by Mary Caperton Morton Thursday, November 8, 2018
Between 2004 and 2016, an estimated 56,000 people were killed by landslides worldwide. A newly developed tool, the Global Fatal Landslide Database, reveals that, of the 4,800 fatal landslides over that 12-year period, more than 700 were caused by human intervention through activities such as construction, mining and digging.
“It was surprising to find clear trends within the database that fatal landslides triggered by construction, illegal hill cutting and illegal mining were increasing globally,” said lead author Melanie Froude of the University of Sheffield in England in a statement.
In a study published in the journal Natural Hazards and Earth System Sciences, Froude’s team reported that the trend occurs worldwide, with the highest concentration of human-triggered deadly landslides occurring in Asia, where 75 percent of the recorded events took place. The 10 countries with the most fatal landslides triggered by human activity are all in Asia, with India topping the list and accounting for 20 percent of the events. Countries in Central and South America, the Caribbean islands and East Africa were next on the list.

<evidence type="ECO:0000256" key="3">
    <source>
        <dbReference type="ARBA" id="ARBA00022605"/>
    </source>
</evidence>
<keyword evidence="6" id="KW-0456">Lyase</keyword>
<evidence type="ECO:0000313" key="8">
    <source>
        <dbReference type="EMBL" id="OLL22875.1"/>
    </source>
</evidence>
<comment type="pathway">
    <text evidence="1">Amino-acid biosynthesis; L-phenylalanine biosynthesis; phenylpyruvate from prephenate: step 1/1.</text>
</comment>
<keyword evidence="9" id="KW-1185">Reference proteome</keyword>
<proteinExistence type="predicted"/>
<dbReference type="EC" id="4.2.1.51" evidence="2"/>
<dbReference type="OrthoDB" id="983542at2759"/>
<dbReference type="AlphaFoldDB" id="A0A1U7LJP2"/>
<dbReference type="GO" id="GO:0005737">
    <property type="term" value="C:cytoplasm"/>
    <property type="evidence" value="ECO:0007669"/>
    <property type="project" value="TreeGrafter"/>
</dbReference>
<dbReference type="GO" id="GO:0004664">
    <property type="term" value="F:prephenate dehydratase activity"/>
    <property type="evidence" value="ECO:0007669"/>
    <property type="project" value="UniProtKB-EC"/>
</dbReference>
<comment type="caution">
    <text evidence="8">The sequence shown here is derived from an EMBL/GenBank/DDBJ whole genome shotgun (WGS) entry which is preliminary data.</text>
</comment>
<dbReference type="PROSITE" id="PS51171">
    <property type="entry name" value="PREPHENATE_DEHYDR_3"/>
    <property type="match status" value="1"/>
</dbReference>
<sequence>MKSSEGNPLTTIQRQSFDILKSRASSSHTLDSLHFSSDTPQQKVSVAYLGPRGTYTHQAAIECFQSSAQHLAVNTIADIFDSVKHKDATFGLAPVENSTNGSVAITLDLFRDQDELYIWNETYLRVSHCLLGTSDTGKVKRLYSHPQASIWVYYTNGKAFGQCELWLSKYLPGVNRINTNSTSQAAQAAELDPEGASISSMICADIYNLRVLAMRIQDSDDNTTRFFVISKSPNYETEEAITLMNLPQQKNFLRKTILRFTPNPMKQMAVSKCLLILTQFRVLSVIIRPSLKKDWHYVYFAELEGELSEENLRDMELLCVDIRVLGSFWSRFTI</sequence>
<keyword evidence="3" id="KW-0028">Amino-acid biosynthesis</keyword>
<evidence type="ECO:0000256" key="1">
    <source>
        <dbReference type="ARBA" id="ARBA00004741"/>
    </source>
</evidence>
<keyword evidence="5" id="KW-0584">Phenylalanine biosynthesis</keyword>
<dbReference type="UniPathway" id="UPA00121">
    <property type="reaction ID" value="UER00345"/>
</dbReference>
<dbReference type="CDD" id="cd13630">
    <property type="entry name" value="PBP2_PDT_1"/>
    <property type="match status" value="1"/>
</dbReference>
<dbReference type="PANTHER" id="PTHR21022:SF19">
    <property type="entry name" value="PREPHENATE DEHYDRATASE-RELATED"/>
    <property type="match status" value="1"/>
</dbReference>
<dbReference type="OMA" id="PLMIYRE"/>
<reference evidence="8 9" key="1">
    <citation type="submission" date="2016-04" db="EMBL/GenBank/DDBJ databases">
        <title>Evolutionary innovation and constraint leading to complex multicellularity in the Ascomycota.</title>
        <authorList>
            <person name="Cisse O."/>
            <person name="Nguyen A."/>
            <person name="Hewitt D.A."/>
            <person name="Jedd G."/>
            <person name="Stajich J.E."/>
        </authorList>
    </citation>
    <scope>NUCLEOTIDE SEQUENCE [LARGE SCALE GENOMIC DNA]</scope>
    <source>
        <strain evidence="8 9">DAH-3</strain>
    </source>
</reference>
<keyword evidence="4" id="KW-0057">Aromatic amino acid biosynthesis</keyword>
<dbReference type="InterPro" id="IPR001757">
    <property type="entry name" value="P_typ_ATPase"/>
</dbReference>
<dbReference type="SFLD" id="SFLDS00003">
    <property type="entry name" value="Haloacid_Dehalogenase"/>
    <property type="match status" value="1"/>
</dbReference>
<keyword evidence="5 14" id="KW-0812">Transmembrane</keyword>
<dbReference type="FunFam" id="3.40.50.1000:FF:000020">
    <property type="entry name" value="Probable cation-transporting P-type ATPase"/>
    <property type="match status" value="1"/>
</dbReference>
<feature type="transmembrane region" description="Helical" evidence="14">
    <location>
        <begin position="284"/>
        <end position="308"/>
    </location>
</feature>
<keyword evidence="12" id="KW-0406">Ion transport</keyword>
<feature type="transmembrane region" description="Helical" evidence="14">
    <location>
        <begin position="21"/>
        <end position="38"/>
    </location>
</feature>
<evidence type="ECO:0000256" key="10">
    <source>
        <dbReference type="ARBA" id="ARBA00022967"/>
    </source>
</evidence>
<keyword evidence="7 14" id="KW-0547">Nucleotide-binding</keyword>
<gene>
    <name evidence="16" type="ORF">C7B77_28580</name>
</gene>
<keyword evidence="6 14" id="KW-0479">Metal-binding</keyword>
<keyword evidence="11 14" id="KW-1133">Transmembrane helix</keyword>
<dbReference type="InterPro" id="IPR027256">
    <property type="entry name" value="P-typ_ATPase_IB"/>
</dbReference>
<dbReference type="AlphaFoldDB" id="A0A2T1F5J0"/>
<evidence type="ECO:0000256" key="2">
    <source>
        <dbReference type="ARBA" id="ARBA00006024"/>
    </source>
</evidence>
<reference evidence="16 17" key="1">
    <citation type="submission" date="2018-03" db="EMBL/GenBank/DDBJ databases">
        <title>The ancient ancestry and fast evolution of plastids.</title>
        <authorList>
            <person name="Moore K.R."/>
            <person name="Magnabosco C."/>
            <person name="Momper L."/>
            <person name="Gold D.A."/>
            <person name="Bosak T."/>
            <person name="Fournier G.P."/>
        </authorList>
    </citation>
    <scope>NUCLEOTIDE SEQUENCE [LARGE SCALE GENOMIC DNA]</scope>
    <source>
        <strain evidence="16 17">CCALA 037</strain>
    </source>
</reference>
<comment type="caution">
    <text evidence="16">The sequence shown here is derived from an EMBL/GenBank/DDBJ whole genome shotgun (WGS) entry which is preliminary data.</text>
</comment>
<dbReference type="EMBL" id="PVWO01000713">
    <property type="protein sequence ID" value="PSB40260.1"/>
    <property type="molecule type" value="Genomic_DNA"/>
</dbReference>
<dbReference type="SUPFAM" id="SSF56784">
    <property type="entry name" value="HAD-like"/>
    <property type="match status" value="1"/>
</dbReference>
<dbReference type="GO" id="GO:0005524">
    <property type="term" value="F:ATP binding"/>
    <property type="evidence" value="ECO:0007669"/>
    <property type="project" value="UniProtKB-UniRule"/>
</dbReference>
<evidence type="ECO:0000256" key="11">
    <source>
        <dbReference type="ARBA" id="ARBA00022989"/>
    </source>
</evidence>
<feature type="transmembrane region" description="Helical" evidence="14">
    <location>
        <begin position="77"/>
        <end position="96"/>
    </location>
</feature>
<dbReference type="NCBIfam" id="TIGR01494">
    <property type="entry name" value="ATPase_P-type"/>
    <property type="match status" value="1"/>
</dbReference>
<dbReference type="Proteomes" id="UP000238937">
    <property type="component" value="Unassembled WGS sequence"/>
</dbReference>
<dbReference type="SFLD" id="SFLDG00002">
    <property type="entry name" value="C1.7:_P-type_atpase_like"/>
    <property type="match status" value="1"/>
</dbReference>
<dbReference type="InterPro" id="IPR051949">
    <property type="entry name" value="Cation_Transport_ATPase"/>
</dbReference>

“Collecting these reports and organizing them into a database shows us where landslides are frequently harming people, what causes these landslides and whether there are patterns in fatal landslide occurrence over time. The database provides us with an overview of the impact of landslides on society,” said co-author Dave Petley, also at Sheffield, in a statement.
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